The National Cyber Security Agency in the UK is expected to conclude that US sanctions against Huawei will make it impossible to use the Chinese company’s technology as planned for 5G networks.
The emergency review, announced on Sunday, is designed to pave the way for Downing Street to push for the total elimination of Huawei equipment in British phone networks by 2023 and quell a Conservative backbench revolt.
That move will amount to a hasty reversal of the policy announced by ministers in January to limit Huawei to 35% of the British 5G network supply. It also risks irritating China and adding hundreds of millions of costs to BT and other phone companies.
Leaks on Friday suggested that Downing Street was preparing the ground for a dramatic climb down.
A government spokesman said: “Following the US announcement of additional sanctions against Huawei, the NCSC is looking carefully at any impact they could have to the UK’s networks.”
In early May, the US said it would impose fresh sanctions against Huawei as part of a long-running campaign against the company, whose technology, the White House claims, could be exploited by China to conduct surveillance against the west.
The US sanctions, due to be introduced in September, would prevent Huawei from using US semiconductors and software to build 5G equipment and force it to source alternatives, most likely from China.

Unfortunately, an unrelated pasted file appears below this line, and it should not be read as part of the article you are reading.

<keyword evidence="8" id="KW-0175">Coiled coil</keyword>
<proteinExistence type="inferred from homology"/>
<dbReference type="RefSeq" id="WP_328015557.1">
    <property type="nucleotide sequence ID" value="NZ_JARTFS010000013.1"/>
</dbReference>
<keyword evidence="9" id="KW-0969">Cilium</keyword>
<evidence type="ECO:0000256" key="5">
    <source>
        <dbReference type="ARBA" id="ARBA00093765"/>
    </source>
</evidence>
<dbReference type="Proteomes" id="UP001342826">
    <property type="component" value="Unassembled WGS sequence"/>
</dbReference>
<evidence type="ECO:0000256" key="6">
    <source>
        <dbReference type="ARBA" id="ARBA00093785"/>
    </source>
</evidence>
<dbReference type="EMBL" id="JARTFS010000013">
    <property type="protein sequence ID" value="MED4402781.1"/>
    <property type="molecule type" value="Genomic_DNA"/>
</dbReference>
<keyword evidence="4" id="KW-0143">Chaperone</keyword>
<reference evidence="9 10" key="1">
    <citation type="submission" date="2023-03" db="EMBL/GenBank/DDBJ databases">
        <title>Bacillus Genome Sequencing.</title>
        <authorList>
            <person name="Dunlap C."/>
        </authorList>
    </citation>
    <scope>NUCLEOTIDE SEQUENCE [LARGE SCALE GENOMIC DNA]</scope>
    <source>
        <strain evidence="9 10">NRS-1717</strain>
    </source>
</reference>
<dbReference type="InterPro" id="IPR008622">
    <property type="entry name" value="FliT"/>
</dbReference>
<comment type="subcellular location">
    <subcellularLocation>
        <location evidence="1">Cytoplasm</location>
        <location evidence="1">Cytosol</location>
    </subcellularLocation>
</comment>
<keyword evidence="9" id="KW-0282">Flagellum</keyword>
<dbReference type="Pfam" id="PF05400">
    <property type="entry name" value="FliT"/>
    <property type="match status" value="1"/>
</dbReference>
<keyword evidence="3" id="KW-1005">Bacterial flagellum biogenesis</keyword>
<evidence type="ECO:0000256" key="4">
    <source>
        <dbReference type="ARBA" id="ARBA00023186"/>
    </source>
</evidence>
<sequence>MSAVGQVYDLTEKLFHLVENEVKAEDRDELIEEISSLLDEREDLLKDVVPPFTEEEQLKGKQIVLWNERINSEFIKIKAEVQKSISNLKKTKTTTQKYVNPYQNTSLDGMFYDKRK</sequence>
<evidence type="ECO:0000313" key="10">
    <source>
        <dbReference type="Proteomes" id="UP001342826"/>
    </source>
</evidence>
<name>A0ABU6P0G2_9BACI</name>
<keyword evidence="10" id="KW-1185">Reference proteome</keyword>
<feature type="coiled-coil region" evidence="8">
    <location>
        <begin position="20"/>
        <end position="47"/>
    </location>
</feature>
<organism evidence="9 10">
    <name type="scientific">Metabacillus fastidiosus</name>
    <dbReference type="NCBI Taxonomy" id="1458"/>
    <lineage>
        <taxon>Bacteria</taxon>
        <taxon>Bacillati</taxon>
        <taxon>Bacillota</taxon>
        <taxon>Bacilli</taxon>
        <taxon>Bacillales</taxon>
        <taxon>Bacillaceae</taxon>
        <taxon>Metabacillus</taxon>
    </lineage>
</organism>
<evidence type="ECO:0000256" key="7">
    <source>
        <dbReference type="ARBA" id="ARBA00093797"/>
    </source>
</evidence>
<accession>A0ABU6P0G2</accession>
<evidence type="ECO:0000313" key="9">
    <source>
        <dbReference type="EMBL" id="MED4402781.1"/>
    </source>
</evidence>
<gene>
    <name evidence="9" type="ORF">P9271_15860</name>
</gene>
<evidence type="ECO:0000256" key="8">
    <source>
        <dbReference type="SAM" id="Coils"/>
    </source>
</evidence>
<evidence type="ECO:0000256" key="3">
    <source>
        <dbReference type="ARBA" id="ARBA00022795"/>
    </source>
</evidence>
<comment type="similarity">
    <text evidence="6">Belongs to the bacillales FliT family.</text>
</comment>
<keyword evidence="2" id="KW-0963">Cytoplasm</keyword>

Whitehall sources said the threatened US restrictions meant that any review would almost certainly say that Huawei posed a cyber security risk. A particular concern was that Huawei would become reliant on unfamiliar and untested components, which could be exploited.
Huawei has repeatedly denied that its technology is used for surveillance, and said it would cooperate.
Victor Zhang, its vice-president, said: “We are happy to discuss with NCSC any concerns they may have and hope to continue the close working relationship we have enjoyed for the last 10 years.”
The Chinese company had become the leading supplier of 5G equipment in a market otherwise dominated by Ericsson of Sweden and Nokia of Finland, and was known for producing cheaper kit, which made it attractive to BT and Vodafone.
However, British political attitudes to China have hardened since the start of the coronavirus crisis amid complaints that Beijing was slow to acknowledge the seriousness of the disease when it first emerged in the city of Wuhan.
Sir Iain Duncan Smith and Bob Seely have led a group of Conservative MPs who have been demanding that Huawei’s position be reduced to zero; they now believe they have the numbers to block government attempts to legislate for a 35% cap on Huawei in Britain.
On Sunday Seely tweeted that there were “now 59 MPs” in the Conservative Huawei Interest Group – in theory, more than the 44 or so rebels required to defeat Johnson’s government despite the Tories’ healthy Commons majority.
Matthew Henderson, director of the Asia Studies Centre at the Henry Jackson Society, said: “This review is recognition that the government’s previous position on Huawei was untenable, both due to the scale of opposition in parliament and from our allies.”